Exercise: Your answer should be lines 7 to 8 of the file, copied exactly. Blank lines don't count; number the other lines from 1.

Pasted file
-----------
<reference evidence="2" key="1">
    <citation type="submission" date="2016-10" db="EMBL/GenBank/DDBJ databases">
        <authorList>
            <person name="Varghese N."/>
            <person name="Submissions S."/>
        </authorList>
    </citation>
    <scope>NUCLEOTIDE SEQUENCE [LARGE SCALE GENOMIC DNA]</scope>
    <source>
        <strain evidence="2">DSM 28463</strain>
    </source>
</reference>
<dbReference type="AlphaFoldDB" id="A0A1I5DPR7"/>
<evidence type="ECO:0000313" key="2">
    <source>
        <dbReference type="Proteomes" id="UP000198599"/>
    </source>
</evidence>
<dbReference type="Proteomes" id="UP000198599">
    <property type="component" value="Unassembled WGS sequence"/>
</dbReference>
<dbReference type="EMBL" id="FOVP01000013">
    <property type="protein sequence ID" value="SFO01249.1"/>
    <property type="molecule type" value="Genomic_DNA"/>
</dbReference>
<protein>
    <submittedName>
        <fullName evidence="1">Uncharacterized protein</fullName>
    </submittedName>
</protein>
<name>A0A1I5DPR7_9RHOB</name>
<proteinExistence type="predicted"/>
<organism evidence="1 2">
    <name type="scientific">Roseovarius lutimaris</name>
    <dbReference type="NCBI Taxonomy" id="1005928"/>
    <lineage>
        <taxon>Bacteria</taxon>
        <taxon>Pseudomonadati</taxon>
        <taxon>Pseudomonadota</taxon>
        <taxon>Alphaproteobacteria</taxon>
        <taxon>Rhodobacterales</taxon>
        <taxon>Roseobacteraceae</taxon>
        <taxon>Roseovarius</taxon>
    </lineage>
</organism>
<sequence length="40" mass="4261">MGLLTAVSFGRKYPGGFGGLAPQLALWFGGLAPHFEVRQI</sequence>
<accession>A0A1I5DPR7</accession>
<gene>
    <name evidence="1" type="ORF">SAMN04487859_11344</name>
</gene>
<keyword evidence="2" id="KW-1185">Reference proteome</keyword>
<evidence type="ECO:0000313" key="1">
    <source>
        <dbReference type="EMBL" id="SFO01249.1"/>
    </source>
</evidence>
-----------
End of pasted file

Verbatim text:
    </citation>
    <scope>NUCLEOTIDE SEQUENCE [LARGE SCALE GENOMIC DNA]</scope>